Identity

Identity is a word we hear thrown around often in our world today. We hear it attached to ethnicity, nationality, gender, politics, school affiliation and a number of other things. While driving my mother back from a medical appointment this week, she noticed that the car in front of us had an Oklahoma license plate that looked different than most that she has seen. I explained that various tribes have unique license plates. It’s another way of marking identity. Psychology Today describes identity in this way: “Identity encompasses the memories, experiences, relationships, and values that create one’s sense of self.” As Christians, what is our identity? I like to think of it in terms of two things: who we are and what we do. If we wanted to describe it using two concise words, I would use awareness and intentionality.
 
Awareness begins with ourselves. We know our identity as Christians involves being made in the image of God (Genesis 1:26) and being clothed in Christ (Galatians 3:27). Even though we share those things in common, we also know that we are each a unique part of the body (1 Corinthians 12 & Ephesians 4). With the guidance of the Spirit, we are able to discern how we can serve God in His kingdom. It is up to us to seek out that awareness.
 
Awareness also involves the world in which we live. When we encounter people we disagree with, people who have different values or people whose reasoning we do not understand; do we try to learn more about them? Do we try to understand what makes them think differently? Our world tries to push us toward agreement, and we tend to push back. However, it is difficult to love people if we do not take the time to listen and be aware. Understanding and awareness about others is something Jesus models for us throughout the gospels. We should follow that example.
 
As we become more aware of ourselves and our world, we must be more intentional in our actions. Our faith was always intended to lead us to action (James 2). As we become more aware, it should cause us to act based on that awareness (John 14). We are supposed to be transformed into what God desires for us to be (Romans 12). If we know God’s primary mission for His people is to love Him, love others and make disciples; then the way we understand ourselves and others affects all of those things. We have to find ways to connect with people who do not yet know Him, and being more aware of how they see their identity is an important step toward that end. As we talked about recently in our study of spiritual disciplines, these things are not just going to happen on their own. We have to take intentional steps to get there. God is faithful to bless the process.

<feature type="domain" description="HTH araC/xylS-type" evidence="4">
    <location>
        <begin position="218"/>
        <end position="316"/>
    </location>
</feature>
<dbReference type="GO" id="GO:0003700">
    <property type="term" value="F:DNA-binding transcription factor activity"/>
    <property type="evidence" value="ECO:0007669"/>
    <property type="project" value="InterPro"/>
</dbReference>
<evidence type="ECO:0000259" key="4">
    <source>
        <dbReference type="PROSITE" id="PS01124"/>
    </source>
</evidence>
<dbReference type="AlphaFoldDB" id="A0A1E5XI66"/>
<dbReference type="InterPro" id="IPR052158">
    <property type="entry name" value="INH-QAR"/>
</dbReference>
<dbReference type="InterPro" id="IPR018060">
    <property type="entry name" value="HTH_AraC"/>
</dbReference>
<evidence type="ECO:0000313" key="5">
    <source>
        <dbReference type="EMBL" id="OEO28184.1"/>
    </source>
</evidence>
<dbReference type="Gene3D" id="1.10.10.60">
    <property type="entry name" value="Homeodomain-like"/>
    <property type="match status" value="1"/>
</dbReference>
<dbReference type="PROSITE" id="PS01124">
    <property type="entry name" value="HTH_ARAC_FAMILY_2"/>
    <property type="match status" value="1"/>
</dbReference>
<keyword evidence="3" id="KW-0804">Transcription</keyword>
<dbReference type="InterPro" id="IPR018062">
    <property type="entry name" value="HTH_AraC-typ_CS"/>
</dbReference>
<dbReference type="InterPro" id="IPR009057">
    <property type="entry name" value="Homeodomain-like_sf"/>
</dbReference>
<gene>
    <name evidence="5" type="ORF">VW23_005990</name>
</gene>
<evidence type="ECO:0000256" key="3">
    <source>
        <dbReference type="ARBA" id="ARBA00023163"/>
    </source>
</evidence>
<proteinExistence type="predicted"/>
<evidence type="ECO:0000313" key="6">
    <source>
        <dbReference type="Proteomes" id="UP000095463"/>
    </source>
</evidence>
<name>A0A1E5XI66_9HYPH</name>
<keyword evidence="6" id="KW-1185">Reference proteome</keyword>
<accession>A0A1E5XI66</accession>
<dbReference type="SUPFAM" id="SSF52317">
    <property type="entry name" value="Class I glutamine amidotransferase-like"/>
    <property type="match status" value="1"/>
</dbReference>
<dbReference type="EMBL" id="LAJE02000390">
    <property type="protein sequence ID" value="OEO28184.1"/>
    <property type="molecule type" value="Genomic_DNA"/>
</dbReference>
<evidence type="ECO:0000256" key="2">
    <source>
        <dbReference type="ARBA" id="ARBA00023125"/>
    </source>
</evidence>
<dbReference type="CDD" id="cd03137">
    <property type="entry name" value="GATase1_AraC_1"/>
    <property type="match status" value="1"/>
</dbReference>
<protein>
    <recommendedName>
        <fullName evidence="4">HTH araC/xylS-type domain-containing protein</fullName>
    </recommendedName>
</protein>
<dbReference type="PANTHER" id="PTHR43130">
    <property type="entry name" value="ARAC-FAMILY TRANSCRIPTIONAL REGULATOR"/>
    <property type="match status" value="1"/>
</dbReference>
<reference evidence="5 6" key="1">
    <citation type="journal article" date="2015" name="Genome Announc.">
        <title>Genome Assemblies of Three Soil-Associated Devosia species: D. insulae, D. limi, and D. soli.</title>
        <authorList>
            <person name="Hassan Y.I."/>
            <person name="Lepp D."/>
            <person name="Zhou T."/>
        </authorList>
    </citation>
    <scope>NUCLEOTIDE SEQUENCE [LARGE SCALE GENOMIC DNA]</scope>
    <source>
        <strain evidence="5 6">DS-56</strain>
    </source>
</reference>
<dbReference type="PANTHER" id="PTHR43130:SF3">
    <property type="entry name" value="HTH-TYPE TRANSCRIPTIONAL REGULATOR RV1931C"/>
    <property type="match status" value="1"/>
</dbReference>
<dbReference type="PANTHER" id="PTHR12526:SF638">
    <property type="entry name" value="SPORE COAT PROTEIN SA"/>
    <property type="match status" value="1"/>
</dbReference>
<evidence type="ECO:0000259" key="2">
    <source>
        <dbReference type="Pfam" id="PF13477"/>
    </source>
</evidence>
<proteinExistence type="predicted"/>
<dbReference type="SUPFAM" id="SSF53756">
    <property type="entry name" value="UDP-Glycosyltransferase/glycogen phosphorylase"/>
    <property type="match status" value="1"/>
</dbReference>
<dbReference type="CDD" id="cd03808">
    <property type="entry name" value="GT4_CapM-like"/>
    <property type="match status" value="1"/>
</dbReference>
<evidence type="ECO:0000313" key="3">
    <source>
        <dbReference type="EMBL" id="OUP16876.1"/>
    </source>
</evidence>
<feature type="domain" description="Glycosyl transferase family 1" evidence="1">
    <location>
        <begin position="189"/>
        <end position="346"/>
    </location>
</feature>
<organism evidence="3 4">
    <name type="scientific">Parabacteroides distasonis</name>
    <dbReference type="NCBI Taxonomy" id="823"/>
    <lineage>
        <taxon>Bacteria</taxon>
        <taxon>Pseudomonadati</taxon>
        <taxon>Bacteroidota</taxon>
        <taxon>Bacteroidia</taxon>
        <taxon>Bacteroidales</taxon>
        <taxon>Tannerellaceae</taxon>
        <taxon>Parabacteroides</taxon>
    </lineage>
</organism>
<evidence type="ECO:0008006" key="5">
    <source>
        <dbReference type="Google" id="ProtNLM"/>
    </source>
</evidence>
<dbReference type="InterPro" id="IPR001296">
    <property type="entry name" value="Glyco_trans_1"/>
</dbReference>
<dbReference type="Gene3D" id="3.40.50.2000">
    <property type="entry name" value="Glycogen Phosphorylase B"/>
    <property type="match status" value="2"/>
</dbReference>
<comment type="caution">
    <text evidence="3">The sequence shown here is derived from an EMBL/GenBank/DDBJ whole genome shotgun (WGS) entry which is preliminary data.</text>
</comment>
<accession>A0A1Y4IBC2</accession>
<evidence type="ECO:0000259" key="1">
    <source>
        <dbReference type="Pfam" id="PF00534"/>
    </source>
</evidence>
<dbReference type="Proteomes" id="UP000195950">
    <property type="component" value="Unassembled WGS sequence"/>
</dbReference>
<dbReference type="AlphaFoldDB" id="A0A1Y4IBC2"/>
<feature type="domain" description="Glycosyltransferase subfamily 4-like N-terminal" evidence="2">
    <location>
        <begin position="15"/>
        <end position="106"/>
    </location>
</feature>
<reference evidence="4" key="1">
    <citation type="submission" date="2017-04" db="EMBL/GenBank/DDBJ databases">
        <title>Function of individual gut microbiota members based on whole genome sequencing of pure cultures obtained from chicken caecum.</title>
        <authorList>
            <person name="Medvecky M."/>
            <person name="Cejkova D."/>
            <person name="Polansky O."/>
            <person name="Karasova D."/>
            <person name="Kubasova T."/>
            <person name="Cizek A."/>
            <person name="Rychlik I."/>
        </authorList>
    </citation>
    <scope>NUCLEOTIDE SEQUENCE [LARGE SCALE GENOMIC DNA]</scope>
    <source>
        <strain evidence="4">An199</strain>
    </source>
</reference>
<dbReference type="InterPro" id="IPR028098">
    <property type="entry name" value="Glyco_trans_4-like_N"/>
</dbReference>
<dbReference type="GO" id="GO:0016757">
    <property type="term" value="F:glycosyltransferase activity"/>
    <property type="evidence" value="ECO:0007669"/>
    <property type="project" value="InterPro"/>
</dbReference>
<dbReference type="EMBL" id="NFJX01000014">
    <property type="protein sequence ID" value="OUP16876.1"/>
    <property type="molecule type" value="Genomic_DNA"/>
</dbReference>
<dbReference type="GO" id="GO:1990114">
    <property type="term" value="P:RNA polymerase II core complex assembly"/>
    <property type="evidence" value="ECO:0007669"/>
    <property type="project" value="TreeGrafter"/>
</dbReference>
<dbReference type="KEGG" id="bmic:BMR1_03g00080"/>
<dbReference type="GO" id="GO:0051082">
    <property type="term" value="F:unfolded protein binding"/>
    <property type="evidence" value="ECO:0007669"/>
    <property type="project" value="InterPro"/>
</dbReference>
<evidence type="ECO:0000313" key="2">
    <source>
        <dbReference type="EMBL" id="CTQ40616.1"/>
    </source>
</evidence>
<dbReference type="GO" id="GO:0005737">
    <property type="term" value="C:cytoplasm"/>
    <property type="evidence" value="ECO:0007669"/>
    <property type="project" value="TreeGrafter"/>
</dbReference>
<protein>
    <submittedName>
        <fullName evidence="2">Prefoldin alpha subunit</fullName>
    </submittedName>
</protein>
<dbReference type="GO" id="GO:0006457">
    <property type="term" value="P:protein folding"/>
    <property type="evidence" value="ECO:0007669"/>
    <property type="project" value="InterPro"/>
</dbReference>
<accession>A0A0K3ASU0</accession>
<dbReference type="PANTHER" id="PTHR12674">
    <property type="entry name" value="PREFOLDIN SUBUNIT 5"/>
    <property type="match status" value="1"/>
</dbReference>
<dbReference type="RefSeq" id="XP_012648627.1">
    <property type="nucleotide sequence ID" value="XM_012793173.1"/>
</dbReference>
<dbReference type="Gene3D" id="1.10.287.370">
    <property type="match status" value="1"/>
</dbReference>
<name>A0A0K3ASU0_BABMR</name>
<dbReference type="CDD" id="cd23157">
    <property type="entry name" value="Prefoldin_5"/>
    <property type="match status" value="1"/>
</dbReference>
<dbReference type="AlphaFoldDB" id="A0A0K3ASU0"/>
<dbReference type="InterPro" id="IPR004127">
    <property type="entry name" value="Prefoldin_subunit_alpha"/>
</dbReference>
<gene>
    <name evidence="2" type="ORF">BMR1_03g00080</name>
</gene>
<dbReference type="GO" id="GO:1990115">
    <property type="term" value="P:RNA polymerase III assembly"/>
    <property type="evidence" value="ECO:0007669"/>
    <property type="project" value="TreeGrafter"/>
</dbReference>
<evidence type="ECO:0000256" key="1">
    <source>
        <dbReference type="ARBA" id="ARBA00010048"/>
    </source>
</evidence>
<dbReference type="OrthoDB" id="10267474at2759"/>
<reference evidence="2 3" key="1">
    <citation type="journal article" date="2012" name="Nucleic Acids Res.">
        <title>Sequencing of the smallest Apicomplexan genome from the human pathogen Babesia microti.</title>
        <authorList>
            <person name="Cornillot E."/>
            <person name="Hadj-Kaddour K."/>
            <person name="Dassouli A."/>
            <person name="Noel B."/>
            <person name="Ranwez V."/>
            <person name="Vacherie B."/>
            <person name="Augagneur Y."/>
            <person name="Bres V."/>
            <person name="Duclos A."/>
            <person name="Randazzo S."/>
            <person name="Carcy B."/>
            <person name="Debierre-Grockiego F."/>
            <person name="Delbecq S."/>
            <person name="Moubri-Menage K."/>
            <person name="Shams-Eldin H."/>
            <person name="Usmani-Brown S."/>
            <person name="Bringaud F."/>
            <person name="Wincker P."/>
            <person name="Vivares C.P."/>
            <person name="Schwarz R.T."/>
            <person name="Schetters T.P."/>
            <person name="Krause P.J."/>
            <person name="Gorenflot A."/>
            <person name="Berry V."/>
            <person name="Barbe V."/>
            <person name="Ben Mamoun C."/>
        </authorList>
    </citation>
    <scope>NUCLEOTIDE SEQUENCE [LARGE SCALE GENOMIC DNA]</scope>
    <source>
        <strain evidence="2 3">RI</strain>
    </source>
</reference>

In our current crisis, it is essential that we have awareness and intentionality. Most of us have been forced into a change of routine. We have been forced to reconsider what is really important to us. We better understand the value of church, family and relationships. Let’s consider what we should do differently moving forward. Let’s find ways to show the love of Christ. Let’s be intentional about what we do as we gradually return to our new normal life.
 
– Brian
 
We were buried therefore with him by baptism into death, in order that, just as Christ was raised from the dead by the glory of the Father, we too might walk in newness of life. – Romans 6:4


Private Faith in Public

This week I read about privatization. Usually when we see that term, it refers to taking something that is done by our government and having it done by private company. Instead I was reading about the privatization of Christianity. The idea of a personal relationship with God sounds like a good thing, but as that faith becomes more personal it often becomes more private. A life intended to be a city on a hill instead becomes hidden away. As this happens, our world gets used to not seeing our faith, and as a result our faith becomes unwelcome in their eyes. Peter Berger put it this way. “Faith does not simply have a new home in our private lives; it is no longer accepted outside of that sphere.”
 
Living in a culture that views talking about faith as something that is unwelcome creates a difficult situation for Christians whose call mandated by scripture is to share their faith. Talking about faith has become socially unwelcome the way men wearing a hat indoors once was (and still is in some places). The greater struggle is not only do we not understand that it is viewed that way, we are also disproportionately concerned about hats being worn indoors and similar traditional ideas. We raise many traditional issues to the level of doctrine which in turn makes a world that is already skewed against hearing from us about our faith even less likely to want to hear from us. That has a negative impact on our ability to share the gospel. I was raised in the south. I do not like to see hats indoors either, but my thoughts about those kinds of issues should never lessen my ability to share the gospel. I can hold back some of my opinions in that effort.